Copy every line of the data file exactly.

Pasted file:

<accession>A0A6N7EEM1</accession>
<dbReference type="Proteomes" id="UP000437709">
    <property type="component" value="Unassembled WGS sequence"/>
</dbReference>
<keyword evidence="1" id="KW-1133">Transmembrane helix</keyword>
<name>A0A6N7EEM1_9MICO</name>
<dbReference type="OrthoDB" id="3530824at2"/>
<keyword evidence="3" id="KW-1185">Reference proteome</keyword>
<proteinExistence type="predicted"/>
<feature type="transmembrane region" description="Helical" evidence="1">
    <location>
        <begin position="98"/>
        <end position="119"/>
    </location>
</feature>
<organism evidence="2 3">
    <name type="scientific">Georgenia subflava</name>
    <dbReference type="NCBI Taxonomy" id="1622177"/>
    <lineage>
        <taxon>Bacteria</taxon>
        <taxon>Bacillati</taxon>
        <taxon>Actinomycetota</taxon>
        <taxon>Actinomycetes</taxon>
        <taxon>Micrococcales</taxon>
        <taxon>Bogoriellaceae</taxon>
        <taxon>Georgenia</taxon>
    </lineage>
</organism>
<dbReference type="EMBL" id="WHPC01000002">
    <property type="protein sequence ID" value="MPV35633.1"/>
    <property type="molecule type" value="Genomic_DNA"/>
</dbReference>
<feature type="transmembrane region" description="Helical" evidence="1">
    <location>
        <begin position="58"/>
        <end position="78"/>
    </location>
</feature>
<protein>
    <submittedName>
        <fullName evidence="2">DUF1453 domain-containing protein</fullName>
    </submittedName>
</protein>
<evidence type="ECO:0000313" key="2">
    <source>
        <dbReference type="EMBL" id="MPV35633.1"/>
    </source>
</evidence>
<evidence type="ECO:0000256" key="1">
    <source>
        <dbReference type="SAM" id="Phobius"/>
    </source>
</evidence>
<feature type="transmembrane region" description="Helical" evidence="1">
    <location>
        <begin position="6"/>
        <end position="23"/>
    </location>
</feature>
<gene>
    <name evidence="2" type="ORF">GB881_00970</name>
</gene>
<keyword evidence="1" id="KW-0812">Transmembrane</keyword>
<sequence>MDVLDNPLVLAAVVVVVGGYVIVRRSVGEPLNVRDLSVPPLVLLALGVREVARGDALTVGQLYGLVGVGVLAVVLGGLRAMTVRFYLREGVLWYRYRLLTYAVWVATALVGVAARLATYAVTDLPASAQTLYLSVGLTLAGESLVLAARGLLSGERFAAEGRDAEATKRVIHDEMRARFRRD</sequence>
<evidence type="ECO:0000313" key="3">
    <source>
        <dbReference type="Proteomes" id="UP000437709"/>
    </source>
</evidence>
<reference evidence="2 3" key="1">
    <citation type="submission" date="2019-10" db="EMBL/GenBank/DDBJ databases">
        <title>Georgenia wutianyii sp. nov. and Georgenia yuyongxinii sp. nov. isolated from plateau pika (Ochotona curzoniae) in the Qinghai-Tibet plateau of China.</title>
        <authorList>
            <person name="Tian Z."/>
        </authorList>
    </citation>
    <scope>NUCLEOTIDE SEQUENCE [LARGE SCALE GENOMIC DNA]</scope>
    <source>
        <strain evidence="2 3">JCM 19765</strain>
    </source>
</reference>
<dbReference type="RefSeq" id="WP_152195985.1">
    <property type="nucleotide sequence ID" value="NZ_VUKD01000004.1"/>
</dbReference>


<accession>A0A6N7EEM1</accession>
<dbReference type="Proteomes" id="UP000437709">
    <property type="component" value="Unassembled WGS sequence"/>
</dbReference>
<keyword evidence="1" id="KW-1133">Transmembrane helix</keyword>
<name>A0A6N7EEM1_9MICO</name>
<dbReference type="OrthoDB" id="3530824at2"/>
<keyword evidence="3" id="KW-1185">Reference proteome</keyword>
<proteinExistence type="predicted"/>
<feature type="transmembrane region" description="Helical" evidence="1">
    <location>
        <begin position="98"/>
        <end position="119"/>
    </location>
</feature>
<organism evidence="2 3">
    <name type="scientific">Georgenia subflava</name>
    <dbReference type="NCBI Taxonomy" id="1622177"/>
    <lineage>
        <taxon>Bacteria</taxon>
        <taxon>Bacillati</taxon>
        <taxon>Actinomycetota</taxon>
        <taxon>Actinomycetes</taxon>
        <taxon>Micrococcales</taxon>
        <taxon>Bogoriellaceae</taxon>
        <taxon>Georgenia</taxon>
    </lineage>
</organism>
<dbReference type="EMBL" id="WHPC01000002">
    <property type="protein sequence ID" value="MPV35633.1"/>
    <property type="molecule type" value="Genomic_DNA"/>
</dbReference>
<feature type="transmembrane region" description="Helical" evidence="1">
    <location>
        <begin position="58"/>
        <end position="78"/>
    </location>
</feature>
<protein>
    <submittedName>
        <fullName evidence="2">DUF1453 domain-containing protein</fullName>
    </submittedName>
</protein>
<evidence type="ECO:0000313" key="2">
    <source>
        <dbReference type="EMBL" id="MPV35633.1"/>
    </source>
</evidence>
<evidence type="ECO:0000256" key="1">
    <source>
        <dbReference type="SAM" id="Phobius"/>
    </source>
</evidence>
<feature type="transmembrane region" description="Helical" evidence="1">
    <location>
        <begin position="6"/>
        <end position="23"/>
    </location>
</feature>
<gene>
    <name evidence="2" type="ORF">GB881_00970</name>
</gene>
<keyword evidence="1" id="KW-0812">Transmembrane</keyword>
<sequence>MDVLDNPLVLAAVVVVVGGYVIVRRSVGEPLNVRDLSVPPLVLLALGVREVARGDALTVGQLYGLVGVGVLAVVLGGLRAMTVRFYLREGVLWYRYRLLTYAVWVATALVGVAARLATYAVTDLPASAQTLYLSVGLTLAGESLVLAARGLLSGERFAAEGRDAEATKRVIHDEMRARFRRD</sequence>
<evidence type="ECO:0000313" key="3">
    <source>
        <dbReference type="Proteomes" id="UP000437709"/>
    </source>
</evidence>
<reference evidence="2 3" key="1">
    <citation type="submission" date="2019-10" db="EMBL/GenBank/DDBJ databases">
        <title>Georgenia wutianyii sp. nov. and Georgenia yuyongxinii sp. nov. isolated from plateau pika (Ochotona curzoniae) in the Qinghai-Tibet plateau of China.</title>
        <authorList>
            <person name="Tian Z."/>
        </authorList>
    </citation>
    <scope>NUCLEOTIDE SEQUENCE [LARGE SCALE GENOMIC DNA]</scope>
    <source>
        <strain evidence="2 3">JCM 19765</strain>
    </source>
</reference>
<dbReference type="RefSeq" id="WP_152195985.1">
    <property type="nucleotide sequence ID" value="NZ_VUKD01000004.1"/>
</dbReference>